I don’t think they make cartoons like they used to. I was watching Pinocchio with my son the other day. This movie is far from PC. There are characters drinking and smoking – granted, they are the bad guys, but you wouldn’t see such a thing in a G rated Disney movie today. But the movie is also far more morally powerful than any cartoon today. It’s not a complex moral – you make bad choices and you get in situations you are not supposed to be in. We see Pinocchio as he matures and as his conscience in the form of Jiminy Cricket continually pester him when he makes bad choices. We see pure folly in the form of youngsters who immediately jump at the chance to go to Pleasure Island without the supervision of parents. Those boys pay the consequences and fortunately Pinocchio escapes just in time.
In many Disney movies or any cartoons today the focus is different. The parent or parents are the ones going threw some growing and learning life lessons. It is hard to see a movie or TV show where the children are not smarter than the parents. Finding Nemo moral concerns primarily the father fish learning to not be overprotective of his son. (To be fair, my wife pointed out that it was Nemo’s disobedience that caused him to get in trouble). In the Shaggy Dog and The Haunted Mansion we are repeatedly beaten over the head with the father character who is too wrapped up in his work to pay attention to his kids. (I talk more about the father character portrayed in media here).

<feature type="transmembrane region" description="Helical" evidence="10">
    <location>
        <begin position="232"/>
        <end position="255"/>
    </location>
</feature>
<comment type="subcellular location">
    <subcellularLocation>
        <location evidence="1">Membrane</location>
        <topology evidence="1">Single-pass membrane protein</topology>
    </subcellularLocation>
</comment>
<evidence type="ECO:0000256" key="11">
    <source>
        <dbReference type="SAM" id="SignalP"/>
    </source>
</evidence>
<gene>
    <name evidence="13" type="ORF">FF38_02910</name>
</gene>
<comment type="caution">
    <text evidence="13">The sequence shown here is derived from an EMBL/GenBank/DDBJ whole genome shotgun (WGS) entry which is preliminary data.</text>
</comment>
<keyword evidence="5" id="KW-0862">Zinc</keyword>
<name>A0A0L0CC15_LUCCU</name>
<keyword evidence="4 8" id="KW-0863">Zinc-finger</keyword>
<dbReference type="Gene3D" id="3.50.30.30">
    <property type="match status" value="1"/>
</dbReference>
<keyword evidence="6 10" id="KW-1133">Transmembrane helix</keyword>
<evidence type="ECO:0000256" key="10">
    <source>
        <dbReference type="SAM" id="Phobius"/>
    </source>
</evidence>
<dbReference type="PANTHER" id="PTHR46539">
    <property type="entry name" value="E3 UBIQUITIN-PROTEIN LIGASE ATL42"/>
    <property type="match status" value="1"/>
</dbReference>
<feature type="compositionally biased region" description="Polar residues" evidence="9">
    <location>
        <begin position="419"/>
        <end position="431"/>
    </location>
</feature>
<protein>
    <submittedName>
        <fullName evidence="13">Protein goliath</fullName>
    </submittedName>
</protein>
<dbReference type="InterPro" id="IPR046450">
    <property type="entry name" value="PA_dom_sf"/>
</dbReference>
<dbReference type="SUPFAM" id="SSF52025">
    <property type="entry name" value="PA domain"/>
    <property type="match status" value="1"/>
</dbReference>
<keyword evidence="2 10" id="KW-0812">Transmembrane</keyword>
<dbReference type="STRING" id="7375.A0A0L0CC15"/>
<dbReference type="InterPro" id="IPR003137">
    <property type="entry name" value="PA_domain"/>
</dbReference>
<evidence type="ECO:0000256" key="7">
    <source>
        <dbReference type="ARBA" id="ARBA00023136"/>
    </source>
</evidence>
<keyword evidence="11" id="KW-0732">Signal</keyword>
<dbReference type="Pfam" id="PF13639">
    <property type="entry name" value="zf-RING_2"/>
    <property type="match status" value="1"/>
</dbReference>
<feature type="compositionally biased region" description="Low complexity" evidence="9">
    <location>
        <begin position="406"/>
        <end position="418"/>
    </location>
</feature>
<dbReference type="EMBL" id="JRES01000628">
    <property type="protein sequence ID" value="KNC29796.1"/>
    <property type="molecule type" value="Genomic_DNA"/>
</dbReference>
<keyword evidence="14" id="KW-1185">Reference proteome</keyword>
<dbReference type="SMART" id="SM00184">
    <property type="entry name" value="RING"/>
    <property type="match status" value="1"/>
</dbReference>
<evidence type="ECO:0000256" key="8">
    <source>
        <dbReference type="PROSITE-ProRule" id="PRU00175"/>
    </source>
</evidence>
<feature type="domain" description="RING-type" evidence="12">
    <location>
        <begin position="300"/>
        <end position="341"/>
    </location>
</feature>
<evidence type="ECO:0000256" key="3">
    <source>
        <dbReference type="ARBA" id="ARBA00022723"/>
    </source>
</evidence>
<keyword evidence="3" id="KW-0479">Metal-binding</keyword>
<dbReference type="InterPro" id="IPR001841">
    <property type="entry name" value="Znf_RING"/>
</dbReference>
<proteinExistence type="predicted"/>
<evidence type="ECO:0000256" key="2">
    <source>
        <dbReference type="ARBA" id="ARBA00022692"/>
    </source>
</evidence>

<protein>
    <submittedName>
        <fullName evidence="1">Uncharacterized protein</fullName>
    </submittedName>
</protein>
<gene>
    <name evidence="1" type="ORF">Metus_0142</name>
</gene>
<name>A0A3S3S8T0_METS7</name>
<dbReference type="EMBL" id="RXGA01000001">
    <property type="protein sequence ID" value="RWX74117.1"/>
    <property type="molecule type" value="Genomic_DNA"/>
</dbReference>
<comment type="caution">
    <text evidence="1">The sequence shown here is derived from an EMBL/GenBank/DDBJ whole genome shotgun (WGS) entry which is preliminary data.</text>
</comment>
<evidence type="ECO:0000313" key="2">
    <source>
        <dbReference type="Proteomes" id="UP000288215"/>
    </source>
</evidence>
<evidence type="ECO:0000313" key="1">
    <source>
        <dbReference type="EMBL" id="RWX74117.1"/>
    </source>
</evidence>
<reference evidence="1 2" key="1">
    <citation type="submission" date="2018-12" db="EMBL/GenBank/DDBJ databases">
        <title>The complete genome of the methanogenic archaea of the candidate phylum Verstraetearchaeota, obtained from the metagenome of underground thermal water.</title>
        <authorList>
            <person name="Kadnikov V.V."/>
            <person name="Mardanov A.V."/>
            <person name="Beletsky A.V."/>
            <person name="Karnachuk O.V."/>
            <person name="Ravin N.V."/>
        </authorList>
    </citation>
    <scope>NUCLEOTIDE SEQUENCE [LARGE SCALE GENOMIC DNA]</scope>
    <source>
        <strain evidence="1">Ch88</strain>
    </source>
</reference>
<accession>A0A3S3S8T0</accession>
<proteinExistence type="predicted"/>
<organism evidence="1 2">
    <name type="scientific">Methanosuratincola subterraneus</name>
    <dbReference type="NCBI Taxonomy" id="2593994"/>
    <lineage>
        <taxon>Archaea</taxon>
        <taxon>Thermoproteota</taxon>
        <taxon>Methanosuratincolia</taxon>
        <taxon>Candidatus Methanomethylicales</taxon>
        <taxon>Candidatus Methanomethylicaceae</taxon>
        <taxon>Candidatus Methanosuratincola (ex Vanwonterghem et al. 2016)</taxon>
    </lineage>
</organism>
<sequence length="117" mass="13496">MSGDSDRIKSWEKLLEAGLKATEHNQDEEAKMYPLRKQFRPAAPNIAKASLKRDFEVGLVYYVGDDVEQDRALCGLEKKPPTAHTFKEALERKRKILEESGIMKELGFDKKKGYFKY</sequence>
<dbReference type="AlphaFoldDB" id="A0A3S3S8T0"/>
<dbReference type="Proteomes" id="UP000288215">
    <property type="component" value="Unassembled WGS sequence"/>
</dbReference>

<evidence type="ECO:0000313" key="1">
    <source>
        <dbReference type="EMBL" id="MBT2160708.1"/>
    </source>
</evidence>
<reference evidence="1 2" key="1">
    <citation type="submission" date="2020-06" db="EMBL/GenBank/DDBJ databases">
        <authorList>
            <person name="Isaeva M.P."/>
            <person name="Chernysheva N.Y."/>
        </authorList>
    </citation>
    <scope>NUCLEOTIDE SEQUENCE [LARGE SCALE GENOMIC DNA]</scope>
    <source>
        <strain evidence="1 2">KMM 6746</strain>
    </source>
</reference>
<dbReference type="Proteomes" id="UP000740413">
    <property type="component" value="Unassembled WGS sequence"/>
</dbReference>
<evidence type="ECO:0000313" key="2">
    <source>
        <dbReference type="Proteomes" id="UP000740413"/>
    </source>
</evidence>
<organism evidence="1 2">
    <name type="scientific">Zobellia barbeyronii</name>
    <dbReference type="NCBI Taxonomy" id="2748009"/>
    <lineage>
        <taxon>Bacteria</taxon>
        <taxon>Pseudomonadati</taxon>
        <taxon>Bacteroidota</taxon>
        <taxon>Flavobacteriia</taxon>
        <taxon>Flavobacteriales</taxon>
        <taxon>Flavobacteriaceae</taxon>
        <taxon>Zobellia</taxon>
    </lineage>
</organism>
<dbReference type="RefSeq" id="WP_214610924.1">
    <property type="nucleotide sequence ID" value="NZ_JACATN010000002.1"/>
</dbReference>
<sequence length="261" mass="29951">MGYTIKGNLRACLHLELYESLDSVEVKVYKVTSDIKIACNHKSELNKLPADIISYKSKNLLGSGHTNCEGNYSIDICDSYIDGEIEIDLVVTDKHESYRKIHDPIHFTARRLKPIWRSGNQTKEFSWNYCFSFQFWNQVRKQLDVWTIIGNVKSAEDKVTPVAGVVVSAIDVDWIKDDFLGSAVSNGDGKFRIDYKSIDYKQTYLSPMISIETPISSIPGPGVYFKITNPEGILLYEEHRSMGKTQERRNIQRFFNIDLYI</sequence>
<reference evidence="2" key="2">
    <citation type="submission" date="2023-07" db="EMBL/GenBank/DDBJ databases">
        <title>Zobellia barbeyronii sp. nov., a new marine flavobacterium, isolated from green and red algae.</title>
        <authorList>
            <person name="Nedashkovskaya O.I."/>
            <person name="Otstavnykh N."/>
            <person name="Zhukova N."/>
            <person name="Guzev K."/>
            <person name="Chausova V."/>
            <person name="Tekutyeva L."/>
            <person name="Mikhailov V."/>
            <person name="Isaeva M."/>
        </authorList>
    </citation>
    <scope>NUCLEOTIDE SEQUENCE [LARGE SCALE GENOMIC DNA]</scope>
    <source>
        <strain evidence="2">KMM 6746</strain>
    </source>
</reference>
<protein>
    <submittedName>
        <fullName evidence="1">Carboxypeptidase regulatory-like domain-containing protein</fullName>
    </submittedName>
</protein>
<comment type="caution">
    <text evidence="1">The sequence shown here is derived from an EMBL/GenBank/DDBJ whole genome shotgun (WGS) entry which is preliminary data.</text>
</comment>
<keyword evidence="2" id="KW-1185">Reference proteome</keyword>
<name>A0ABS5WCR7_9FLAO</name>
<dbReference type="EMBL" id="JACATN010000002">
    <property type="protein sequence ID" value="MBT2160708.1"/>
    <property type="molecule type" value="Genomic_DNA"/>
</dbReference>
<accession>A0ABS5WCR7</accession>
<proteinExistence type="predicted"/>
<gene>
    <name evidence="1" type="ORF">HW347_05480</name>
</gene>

I’m not sure what has caused this paradigm shift. I suppose one could say society is becoming increasingly rebellious and we see that displayed on film by the depiction of clueless parents and children who have it all figured out. It could have to do with absent parents, but I would think the depiction of the parents would be more negatively extreme, such as parents who are absent altogether. Perhaps it has to do with a generation of parents who were present, but maybe were not strong moral agents, or at the very least, fostered an environment that allowed the child to think they knew everything and the parents knew nothing. Or, based on the depiction of the father figure, they had fathers that were there, but simply were not there enough.
Obviously my position as a dad has changed my perspective. I’m now one of those over 30 that people under 30 can no longer trust. Parents are far from perfect and I know that I have a lot of growing to do as a person, a father, and a child of God himself. But the majority of growth will be that of my children. They will be the ones seeing exponential growth in every since of the word from their current age to when they leave the house. I may not know everything, but I do know more than them.